Through a formal agreement with Tübingen University and the Reutlingen (Methodist) School of Theology, full-time Duke Divinity students may matriculate for a full year in residence at Reutlingen School of Theology while attending lectures at both Tübingen and Reutlingen.

The Reutlingen School of Theology serves as the host community and assists students with an “in-house” rate for room and board. Reutlingen and Tübingen are only a 15-minute train ride from each other, and it is a short walk from both train stations to the schools.

This formal agreement allows matriculation for no additional tuition. Students in the Germany study program must have an adequate command of the German language prior to enrolling. Full-time intensive refresher language programs are available in Tübingen in the weeks prior to the beginning of term in Germany, which is typically the first week in October. The study program allows for one student per year to participate. Furthermore, Duke Divinity may welcome one student per year from Germany.

Duke Divinity School’s partner is The Divinity School of Chung Chi College at The Chinese University of Hong Kong. Chung Chi has historic Methodist roots and educates ministers for a wide spectrum of Christian denominations in the Pacific region. The Chinese University is distinctive in China because at least half of the curriculum is taught in English, so Duke students are not required to be proficient in Chinese.

The agreement with Chung Chi College allows for the exchange of a maximum of two students annually. The college provides on-site dormitory-style housing, and there are community kitchens for meal preparation as well as several economical restaurant venues on the university campus—all within walking distance of divinity school housing.

Duke Divinity School has a formal agreement with The Free University of Amsterdam through which a maximum of two students per year from Holland and two students per year from Duke Divinity School may participate. The exchange student incurs no additional tuition fees for up to one year of matriculation at the Free University (VU-Vrij Universiteit).

The international student liaison office at the VU assists all international students with locating apartments on the local economy in Amsterdam. There are no “in house room and board” amenities. The VU is genuinely international, and students are not required to learn Dutch to matriculate. When there are international students enrolled in a class, the class is simply taught in English.

Faculty Partners

Duke Divinity School maintains partnerships with several international church and scholastic institutions. The partnership programs afford the opportunity for Duke Divinity School faculty and staff to visit, teach, serve, and learn from the partner institutions and for students, faculty and staff from the partner schools to visit Duke University. Duke Divinity School has partnerships with the Catholic Church in Uganda and the Methodist Church of Southern Africa and Seth Mokitimi Seminary in South Africa. In addition, several faculty members at Duke Divinity teach from time to time at the Course of Study in El Salvador.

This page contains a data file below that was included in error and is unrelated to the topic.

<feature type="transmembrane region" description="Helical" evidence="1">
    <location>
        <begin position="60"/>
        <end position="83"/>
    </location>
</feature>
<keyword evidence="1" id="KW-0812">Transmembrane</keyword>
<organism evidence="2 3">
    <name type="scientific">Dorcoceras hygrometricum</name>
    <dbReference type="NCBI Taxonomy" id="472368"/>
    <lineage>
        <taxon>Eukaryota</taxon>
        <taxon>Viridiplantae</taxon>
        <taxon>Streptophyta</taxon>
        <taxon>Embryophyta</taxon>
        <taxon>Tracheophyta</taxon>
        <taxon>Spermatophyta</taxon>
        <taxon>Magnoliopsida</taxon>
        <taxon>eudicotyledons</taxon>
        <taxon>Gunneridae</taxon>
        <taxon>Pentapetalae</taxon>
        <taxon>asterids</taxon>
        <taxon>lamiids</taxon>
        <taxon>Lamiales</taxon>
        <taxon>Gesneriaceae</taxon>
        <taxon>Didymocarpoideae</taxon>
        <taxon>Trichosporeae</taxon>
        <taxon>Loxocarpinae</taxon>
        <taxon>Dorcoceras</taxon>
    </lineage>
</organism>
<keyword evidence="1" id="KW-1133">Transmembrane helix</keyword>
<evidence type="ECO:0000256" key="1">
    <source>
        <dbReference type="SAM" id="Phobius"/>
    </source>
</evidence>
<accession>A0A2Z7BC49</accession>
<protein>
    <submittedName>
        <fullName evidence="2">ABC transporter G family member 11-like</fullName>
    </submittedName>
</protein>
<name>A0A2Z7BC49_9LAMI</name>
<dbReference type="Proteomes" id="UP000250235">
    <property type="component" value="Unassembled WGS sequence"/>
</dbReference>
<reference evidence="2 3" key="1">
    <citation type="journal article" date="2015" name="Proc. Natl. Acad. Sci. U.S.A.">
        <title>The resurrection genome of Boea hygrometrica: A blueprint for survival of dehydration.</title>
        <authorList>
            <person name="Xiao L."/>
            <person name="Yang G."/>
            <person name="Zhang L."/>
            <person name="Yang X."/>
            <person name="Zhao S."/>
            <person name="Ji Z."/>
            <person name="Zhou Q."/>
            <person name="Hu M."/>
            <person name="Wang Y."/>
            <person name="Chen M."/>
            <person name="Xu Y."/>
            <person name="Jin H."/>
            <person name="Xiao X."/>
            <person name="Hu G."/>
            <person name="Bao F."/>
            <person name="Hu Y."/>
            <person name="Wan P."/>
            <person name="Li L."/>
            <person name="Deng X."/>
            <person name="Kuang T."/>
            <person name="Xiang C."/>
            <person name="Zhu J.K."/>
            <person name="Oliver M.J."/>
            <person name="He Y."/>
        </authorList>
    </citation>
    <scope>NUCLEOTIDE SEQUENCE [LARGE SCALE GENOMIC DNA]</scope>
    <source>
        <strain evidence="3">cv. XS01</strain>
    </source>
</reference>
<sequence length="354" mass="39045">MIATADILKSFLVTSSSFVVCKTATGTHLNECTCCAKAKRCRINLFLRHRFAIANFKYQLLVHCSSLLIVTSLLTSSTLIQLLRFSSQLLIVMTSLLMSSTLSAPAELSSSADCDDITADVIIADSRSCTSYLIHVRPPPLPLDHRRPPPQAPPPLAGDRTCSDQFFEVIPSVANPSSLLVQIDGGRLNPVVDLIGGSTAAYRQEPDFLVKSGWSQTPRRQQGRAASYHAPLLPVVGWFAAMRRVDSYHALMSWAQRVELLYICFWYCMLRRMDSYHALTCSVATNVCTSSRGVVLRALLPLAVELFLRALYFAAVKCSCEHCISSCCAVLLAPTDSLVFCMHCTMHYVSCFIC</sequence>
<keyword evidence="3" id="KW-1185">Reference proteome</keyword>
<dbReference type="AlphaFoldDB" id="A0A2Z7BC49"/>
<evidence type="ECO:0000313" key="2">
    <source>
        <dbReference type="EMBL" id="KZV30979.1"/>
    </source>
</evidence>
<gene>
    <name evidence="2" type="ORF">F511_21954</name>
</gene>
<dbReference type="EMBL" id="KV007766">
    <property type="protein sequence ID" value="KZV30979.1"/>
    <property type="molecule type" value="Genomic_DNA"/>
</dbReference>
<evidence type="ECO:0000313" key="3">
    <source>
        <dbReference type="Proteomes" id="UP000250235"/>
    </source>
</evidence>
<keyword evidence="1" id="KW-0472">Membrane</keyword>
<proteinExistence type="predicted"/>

Southern Africa’s story of racial conflict and oppression, its struggle for liberation and search for reconciliation offer significant learning opportunities for Christians of all races. TThe South African context offers Duke Divinity School an opportunity to study Christian mission history, Christian witness under oppression and in the struggle for racial justice, contextual theology, and interfaith relations. A comprehensive partnership between the Methodist Church of Southern Africa and Duke Divinity School enriches the experience of Seth Mokitimi Seminary and Duke Divinity School students, faculty, and administration with the hope of making an impact on the churches around the world.

The mutual learning relationship between Duke Divinity School and the Methodist Church of South Africa focuses upon:

  • the ministry of reconciliation.
  • ongoing critique of our efforts to facilitate justice and peace throughout the world.
  • celebration of peoples in our respective countries who bear witness to the ministry of Christ and the power of the Holy Spirit.
  • mutual friendship and dialogue whereby we bear one another’s burdens.
  • a covenant to pray, study and service, especially through Seth Mokitimi Seminary and Duke Divinity School.

Uganda continues to be an oasis for its troubled siblings in other parts of the African continent, despite its own challenges. As a result, the church has continuously been engaged in servicing refugee populations from the Congo, Rwanda, and other countries as well as addressing the impact of the AIDS pandemic. Partnership possibilities in Uganda include:

  • academic and or ministerial exchange possibilities for Ugandan students.
  • Field Education placements for Duke Divinity students in Kampala, Uganda or its surrounding areas.
  • ongoing practice of the Pilgrimage of Pain & Hope to Uganda/Rwanda, which took place in the summers of 2005 and 2007. Such a pilgrimage allows for participants to learn about the history of Uganda and the work of the church in the midst of this history.